Music had contributed to the downfall of this generation - at least that's what many politicians, parents, and lobbyists say. Music does have a great impact on our lives, but is it strong enough to make us commit violence? If our parents have taught us right from wrong, it doesn't matter what someone on the radio tells us. Although music may influence us, it has little impact, on it's own, to cause acts of violence. We"re a lot stronger and more intelligent than people think we are. This paper will analyze the destructive themes in music; list concerns parents should have, and include positive solutions to lower destructive behavior.
When kids are younger, they"re interested in Radio Disney, cartoon theme songs, School House Rock, Sesame Street, and Mister Rogers. According to, Joan Raymond, author of "Radio Active", around the critical age of 9, their "allegiance switches" to a top 40 rock station (25). Co-authors of It's Not Only Rock & Roll, Christenson and Roberts, agree it is common for people to question what role music plays in teenager's lives (3). After all, as research from the American Academy of Pediatrics proves, "from infancy to adulthood, it is an integral part of our lives. Teenagers become absorbed in songs they believe help better define them during this rocky transition into adulthood".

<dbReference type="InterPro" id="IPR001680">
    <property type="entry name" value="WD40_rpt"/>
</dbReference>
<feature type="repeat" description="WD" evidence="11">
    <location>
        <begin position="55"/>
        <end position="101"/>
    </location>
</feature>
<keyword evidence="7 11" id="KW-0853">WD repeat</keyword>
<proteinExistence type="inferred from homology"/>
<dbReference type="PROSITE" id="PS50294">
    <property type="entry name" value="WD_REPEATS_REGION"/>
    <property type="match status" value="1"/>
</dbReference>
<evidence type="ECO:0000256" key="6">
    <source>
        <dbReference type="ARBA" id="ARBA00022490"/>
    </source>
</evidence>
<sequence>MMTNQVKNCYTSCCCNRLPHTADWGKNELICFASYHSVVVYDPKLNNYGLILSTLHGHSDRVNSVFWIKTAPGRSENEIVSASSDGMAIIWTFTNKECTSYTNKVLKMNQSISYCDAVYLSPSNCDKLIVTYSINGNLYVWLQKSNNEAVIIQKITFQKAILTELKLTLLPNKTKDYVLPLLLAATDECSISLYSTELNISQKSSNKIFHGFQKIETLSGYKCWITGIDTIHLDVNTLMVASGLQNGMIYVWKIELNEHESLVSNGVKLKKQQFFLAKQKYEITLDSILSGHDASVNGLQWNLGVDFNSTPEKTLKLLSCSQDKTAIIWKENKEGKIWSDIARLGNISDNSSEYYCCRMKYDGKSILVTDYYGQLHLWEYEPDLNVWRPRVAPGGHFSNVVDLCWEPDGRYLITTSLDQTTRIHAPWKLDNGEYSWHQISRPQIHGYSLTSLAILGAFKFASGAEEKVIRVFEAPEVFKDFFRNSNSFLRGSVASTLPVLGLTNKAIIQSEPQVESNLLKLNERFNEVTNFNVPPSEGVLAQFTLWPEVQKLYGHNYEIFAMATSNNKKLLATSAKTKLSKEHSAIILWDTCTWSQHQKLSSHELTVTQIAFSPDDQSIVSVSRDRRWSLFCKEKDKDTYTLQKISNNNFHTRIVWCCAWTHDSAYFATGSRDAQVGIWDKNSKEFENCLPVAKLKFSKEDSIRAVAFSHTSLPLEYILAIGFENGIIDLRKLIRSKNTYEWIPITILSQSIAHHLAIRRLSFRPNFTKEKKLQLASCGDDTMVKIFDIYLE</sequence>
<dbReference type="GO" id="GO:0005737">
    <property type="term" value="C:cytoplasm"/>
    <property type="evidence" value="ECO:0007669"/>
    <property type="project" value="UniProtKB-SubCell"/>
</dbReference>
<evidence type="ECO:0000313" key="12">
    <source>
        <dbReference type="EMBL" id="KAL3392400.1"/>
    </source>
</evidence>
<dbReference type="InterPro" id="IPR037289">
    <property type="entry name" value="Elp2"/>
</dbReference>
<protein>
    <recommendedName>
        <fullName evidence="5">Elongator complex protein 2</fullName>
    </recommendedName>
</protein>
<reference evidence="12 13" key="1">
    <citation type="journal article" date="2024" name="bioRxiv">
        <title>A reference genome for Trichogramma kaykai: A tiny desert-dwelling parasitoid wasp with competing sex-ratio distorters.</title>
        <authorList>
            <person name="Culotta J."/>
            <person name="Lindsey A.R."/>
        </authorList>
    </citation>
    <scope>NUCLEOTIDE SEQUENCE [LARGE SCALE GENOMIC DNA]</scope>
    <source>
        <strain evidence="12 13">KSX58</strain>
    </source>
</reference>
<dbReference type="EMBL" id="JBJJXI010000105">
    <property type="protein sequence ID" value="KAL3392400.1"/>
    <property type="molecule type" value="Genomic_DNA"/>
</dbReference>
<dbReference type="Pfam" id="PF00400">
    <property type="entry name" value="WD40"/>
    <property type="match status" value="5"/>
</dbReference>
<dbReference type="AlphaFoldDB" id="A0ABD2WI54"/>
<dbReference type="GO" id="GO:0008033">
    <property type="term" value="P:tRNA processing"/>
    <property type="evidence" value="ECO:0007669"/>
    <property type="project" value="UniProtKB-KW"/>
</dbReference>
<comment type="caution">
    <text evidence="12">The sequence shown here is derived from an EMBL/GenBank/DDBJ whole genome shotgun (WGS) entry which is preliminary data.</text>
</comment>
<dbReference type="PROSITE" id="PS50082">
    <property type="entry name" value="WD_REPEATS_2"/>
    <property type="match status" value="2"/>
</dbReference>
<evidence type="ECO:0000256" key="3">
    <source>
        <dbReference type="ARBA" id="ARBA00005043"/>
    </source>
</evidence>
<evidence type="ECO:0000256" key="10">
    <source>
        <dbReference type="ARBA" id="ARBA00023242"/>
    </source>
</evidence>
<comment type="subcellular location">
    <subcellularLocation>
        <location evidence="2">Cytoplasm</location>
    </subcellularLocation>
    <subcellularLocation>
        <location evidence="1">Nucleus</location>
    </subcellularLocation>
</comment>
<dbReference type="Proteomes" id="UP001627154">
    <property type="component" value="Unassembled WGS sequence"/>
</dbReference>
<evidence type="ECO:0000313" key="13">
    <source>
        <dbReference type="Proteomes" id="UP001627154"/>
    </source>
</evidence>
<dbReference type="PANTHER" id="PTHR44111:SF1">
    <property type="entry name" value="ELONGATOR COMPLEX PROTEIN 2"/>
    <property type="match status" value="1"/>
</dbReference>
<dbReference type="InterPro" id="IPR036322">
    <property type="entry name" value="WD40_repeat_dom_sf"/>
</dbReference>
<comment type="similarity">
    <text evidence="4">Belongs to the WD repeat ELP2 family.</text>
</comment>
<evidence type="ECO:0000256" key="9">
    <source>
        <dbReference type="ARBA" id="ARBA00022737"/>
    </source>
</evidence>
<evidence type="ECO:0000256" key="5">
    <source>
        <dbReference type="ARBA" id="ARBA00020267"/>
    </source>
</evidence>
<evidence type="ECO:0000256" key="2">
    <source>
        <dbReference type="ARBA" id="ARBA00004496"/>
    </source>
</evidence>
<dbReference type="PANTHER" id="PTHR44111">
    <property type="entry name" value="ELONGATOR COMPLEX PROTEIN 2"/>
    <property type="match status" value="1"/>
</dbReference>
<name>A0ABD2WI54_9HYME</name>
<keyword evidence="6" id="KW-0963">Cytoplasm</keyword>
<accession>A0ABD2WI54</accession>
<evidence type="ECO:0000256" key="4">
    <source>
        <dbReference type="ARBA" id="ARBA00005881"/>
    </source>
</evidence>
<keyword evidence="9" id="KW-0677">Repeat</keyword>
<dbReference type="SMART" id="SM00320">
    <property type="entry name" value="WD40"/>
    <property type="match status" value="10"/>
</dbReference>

Mike Nappa, founder of Nappa-dot-com, declares it is unbelievable to think that in just the short six years between ages 12 and 18, the average teenager will listen to about 10,500 hours of music. During all these hours of music listening, Allan Bloom, author of The Closing of the American mind uncovers that only three lyrical themes exist in rock music sex, hate, and a hypocritical version of brotherly love (74). Even recent president Bill Clinton feels uncomfortable about the current situation. For in his campaign, he "admonished the entertainment media" making references to music companies (Christenson, Roberts 7).